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Re: [ancient_waterways_society] Re: Archeological progress is a slow thing, but not uncertain

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  • quarefremeruntgentes7@yahoo.com
    My mom rook a lot of interest in Vine de Loria s writings. As an adult, I have taken different opinions than my folks on many things, but may get around to
    Message 1 of 16 , Jan 10, 2012
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      My mom rook a lot of interest in Vine de Loria's writings. As an adult, I have taken different opinions than my folks on many things, but may get around to checking out his efforts on my own.

      Jeff

      Sent via BlackBerry by AT&T

      -----Original Message-----
      From: Ted Sojka <tedsojka@...>
      Sender: ancient_waterways_society@yahoogroups.com
      Date: Mon, 9 Jan 2012 10:37:51
      To: <ancient_waterways_society@yahoogroups.com>
      Reply-To: ancient_waterways_society@yahoogroups.com
      Subject: Re: [ancient_waterways_society] Re: Archeological progress is a slow thing, but not uncertain

      Sadly, the majority of the treaties, even the later ones on the Black
      Hills, were easily changed by subsequent laws. The Dawes act really
      was meant to split up the reservations and give title that could be
      given away, taken or sold. The design was to change the culture, or
      assimilate the inhabitants.
      Vine de Loria did a lot of work on the subject. The Long Island
      tribes are trying to get their land back according to treaties past,
      and some are trying to establish themselves again so that they can
      have casinos in the Hamptons. There are one or two religious leaders
      there fighting against the tribes goal. They know the cost to their
      children. We have half a dozen casinos in my area that are run by
      the HO Chunk nation, and they are getting their money back from the
      surrounding people, one pull of the bandit's arm at a time. :-)
      I hope they use their money wisely, as a son of a friend is a
      counselor at a tribe in Minnesota where the children of that tribe are
      in great need of help. They are falling victim to drugs, alcohol, and
      the influence of a large payment they will receive when they turn 18.

      What price financial "freedom" if it costs you your soul and your
      culture?

      On Jan 8, 2012, at 9:35 PM, quarefremeruntgentes7@... wrote:

      > I might lose out in court. I am suspecting that my county, and
      > several counties here in Western Missouri and Eastern Kansas are
      > situated on land that was permanently ceded, by treaty, to the
      > independent Platte Nation. Sadly, it seems that white folks have not
      > honored their obligations under this treaty, as anyone who goes for
      > a ride through Platte City, Acheson, Benenda, etc. may easily observe.
      >
      > Jeff
      >
      >
      > Sent via BlackBerry by AT&T
      >
      > -----Original Message-----
      > From: "Rick O" <ozman@...>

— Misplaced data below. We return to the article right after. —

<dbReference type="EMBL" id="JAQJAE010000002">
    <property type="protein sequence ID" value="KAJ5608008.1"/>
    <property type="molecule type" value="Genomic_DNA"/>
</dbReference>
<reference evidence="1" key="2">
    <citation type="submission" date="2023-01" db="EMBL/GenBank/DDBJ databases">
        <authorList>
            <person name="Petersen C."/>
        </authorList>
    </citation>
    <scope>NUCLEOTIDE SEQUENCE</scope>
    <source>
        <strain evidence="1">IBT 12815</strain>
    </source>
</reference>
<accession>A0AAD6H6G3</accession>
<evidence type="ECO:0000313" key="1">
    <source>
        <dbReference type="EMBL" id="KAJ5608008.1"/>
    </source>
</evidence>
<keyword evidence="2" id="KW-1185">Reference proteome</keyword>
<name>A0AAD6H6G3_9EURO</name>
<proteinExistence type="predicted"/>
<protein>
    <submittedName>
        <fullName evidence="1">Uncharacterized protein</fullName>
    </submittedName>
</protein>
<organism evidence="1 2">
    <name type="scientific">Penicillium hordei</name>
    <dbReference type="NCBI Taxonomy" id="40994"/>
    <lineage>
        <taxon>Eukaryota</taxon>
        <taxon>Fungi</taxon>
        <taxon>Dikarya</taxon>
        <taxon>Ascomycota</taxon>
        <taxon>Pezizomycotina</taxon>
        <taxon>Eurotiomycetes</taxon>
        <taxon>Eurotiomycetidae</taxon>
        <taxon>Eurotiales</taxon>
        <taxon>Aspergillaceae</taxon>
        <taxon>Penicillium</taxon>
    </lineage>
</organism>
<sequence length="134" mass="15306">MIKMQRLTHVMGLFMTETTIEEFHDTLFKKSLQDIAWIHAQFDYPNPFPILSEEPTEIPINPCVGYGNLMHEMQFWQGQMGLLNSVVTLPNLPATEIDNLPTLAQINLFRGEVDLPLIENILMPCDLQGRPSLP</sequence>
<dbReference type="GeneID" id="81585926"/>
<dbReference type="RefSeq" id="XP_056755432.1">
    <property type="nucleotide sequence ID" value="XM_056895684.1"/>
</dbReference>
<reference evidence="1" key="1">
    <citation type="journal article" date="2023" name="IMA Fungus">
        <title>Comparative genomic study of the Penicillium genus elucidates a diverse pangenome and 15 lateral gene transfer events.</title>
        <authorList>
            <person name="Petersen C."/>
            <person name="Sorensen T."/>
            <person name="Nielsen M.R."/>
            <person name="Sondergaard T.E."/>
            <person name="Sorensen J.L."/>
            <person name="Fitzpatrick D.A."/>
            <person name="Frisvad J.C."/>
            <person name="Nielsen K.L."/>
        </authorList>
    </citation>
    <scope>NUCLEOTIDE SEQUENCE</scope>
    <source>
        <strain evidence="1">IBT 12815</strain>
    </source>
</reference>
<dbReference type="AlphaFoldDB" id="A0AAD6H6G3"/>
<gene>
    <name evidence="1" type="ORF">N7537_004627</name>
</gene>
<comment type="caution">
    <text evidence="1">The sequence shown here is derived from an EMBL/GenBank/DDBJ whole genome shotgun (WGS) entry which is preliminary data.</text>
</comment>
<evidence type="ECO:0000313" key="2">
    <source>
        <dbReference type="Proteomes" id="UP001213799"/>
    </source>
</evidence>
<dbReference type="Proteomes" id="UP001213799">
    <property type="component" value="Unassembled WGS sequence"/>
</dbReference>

> Sender: ancient_waterways_society@yahoogroups.com
      > Date: Sat, 15 Oct 2011 13:35:31
      > To: <ancient_waterways_society@yahoogroups.com>
      > Reply-To: ancient_waterways_society@yahoogroups.com
      > Subject: [ancient_waterways_society] Re: Archeological progress is a
      > slow thing, but not uncertain
      >
      > Jeff,
      >
      > Second paragraph of chapter 2 of my book:
      > "In 1823, the Doctrine of Discovery was written into U.S. law as a
      > way to deny land rights to Native Americans in the Supreme Court
      > case, Johnson v. McIntosh. It is ironic that the case did not
      > directly involve any Native Americans since the decision stripped
      > them of all rights to their independence." I got this material
      > verified in a discussion with Robert J. Miller, professor of law at
      > Lewis and Clark College.
      >
      > Correct. If a new case were brought challenging the US, English,
      > French, and / or original Spanish claims based on previous
      > occupancy by a Christian nation or that even some small percentage
      > of Native Americans were Christian at the time of Columbus'
      > "discovery", then all bets are off as far as the outcome of that
      > case. However, the most likely outcome in practicality would be like
      > the Supreme Court ruling that the Indian Removal Act of 1830 was
      > unconstitutional (which it did) only to have the executive branch
      > ignore the ruling. Nonetheless, such a trial would put overwhelming
      > evidence of pre-Columbian presence before a court that judges
      > evidence on its merit instead of before a kangaroo scientific review
      > jury bound to their own discipline's dogma.
      >
      > --- In ancient_waterways_society@yahoogroups.com,
      > quarefremeruntgentes7@... wrote:
      >>
      >> If what you imply were correct, then who would claim the Cahokia
      >> area?
      >>
      >> Is this going to end in a lawsuit?
      >>
      >> Jeff
      >> Sent via BlackBerry by AT&T
      >>
      >> -----Original Message-----
      >> From: "Rick O" <ozman@...>
      >> Sender: ancient_waterways_society@yahoogroups.com
      >> Date: Mon, 12 Sep 2011 14:58:11
      >> To: <ancient_waterways_society@yahoogroups.com>
      >> Reply-To: ancient_waterways_society@yahoogroups.com
      >> Subject: [ancient_waterways_society] Re: Archeological progress is
      >> a slow thing, but not uncertain
      >>
      >>
      >> Oh definitely. Great stuff all the way through, Steve.
      >>
      >> One note in particular.
      >>
      >> The Crossroads of America. No, not Terre Haute, Indiana, the city
      >> that
      >> has used the slogan for a 150 years, because of its placement where
      >> the
      >> National Road (now US 40) crosses the Wabash River. Rather the
      >> confluence of the Ohio and the Mississippi. Although that section
      >> of the
      >> Ohio used be part of the Wabash. Nevermind, it's complicated.
      >>
      >> Near the end of your post, Steve, you said, "no place in America was
      >> a crossroads like Cahokia. One must assume that whoever lived in NA
      >> at
      >> the 12.9 kya would have established a base of operations or
      >> settlement
      >> there, too."
      >>
      >> They didn't settle exactly at Cahokia. It was closer to Cairo, but
      >> the